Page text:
DISTRICT OF COLUMBIA — The following information was submitted to St. George News from the office of Utah Sen. Orrin Hatch.
Fact: The Senate is doing its job under the Constitution by acting to defend the integrity of the Supreme Court.
The Constitution gives the Senate authority to check the president’s power in the appointment process. While the Constitution gives the president formal authority to nominate a Supreme Court candidate, the Senate has the right to refuse its consent to any nominee.
- In Article II, Section 2 of the Constitution, there are two relevant points: The first gives the president authority to nominate judges, and the second gives the Senate the responsibility to advise and give or withhold consent—a crucial check against the president’s appointment power.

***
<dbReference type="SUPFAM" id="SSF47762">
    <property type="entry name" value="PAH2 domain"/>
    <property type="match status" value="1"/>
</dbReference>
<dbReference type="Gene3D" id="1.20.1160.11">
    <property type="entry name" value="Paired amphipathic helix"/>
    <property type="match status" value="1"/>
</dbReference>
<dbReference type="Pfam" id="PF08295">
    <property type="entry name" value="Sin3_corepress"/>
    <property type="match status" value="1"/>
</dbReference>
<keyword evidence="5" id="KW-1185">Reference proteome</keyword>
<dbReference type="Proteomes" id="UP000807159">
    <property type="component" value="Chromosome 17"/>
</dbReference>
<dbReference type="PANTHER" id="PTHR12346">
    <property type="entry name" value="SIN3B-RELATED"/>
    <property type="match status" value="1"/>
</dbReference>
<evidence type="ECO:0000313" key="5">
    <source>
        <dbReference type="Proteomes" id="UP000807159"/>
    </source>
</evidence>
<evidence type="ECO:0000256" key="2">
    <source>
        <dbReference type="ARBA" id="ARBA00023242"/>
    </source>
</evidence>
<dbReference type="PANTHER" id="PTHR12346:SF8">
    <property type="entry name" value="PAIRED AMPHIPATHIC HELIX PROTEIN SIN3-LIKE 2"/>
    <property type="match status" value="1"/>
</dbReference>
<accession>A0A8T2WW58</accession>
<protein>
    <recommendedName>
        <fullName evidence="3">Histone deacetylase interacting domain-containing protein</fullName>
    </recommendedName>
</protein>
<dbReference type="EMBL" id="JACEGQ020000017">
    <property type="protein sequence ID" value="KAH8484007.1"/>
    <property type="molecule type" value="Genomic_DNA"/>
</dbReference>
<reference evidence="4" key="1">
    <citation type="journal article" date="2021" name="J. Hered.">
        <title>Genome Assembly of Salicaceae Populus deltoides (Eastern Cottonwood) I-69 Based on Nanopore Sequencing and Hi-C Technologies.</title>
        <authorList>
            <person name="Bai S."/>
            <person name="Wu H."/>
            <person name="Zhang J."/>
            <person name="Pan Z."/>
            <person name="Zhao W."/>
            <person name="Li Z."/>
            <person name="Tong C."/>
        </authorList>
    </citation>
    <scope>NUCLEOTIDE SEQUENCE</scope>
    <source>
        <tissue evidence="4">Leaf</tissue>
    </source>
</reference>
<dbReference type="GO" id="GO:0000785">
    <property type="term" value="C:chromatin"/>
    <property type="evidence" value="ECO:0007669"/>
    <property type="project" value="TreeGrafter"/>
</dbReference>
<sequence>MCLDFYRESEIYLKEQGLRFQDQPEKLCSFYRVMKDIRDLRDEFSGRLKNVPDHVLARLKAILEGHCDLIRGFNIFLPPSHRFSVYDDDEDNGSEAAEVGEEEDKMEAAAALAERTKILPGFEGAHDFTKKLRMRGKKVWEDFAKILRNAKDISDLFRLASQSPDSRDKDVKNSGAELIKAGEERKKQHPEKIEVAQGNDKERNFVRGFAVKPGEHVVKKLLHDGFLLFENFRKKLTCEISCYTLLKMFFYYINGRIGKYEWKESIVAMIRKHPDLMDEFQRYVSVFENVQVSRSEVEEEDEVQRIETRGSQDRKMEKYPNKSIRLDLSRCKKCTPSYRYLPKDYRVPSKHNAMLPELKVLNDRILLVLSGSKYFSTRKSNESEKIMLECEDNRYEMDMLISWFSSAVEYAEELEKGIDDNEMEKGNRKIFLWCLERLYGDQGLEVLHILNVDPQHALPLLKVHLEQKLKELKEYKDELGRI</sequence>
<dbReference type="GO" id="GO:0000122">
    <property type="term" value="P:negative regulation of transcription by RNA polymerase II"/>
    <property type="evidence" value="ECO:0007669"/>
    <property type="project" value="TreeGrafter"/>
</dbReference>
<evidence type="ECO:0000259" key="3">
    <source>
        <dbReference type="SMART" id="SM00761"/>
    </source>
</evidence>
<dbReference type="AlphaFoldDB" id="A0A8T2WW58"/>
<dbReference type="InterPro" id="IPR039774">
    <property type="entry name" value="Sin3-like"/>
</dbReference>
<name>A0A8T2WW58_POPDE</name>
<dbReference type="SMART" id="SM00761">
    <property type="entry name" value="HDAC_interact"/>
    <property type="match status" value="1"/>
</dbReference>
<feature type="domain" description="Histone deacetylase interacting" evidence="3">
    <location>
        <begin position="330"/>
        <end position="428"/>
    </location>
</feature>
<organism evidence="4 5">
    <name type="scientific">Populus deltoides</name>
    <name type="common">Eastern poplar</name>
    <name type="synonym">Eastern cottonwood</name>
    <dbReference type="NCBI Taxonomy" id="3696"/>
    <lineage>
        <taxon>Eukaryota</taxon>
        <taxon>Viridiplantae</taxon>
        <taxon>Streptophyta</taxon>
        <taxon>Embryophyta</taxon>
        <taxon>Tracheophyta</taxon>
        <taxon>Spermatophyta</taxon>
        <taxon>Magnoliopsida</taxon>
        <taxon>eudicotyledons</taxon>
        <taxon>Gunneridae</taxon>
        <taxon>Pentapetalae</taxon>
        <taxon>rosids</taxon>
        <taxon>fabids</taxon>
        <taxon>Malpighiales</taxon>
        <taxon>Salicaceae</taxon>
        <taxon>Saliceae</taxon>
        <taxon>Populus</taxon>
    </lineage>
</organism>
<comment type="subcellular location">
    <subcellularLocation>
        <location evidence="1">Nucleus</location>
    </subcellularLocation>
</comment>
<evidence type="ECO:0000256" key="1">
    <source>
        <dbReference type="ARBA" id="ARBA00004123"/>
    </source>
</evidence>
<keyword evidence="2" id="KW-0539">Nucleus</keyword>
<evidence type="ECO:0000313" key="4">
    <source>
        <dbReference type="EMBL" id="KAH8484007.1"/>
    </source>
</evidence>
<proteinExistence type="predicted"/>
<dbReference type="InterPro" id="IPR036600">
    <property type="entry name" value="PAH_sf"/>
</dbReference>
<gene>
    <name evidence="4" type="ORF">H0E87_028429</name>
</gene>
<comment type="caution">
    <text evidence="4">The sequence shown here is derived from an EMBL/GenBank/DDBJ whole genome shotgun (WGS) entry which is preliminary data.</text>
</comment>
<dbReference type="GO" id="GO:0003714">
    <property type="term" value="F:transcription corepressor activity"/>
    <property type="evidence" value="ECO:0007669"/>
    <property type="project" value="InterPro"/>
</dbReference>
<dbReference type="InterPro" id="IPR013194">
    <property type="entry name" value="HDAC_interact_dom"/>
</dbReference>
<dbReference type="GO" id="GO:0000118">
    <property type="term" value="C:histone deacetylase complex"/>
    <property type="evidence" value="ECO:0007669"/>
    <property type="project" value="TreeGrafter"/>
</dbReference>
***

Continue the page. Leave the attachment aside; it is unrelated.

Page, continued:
- The advice and consent role is not a ceremonial function but a deliberate and essential component of the Constitution’s system of checks and balances.
- The Constitution does not specify a time frame for this process; instead, it leaves to the Senate’s discretion the choice of when and how it will carry out the advice and consent function.
- Elections have consequences. In 2014, the American people elected a Republican Senate majority as a check against President Obama’s executive overreach.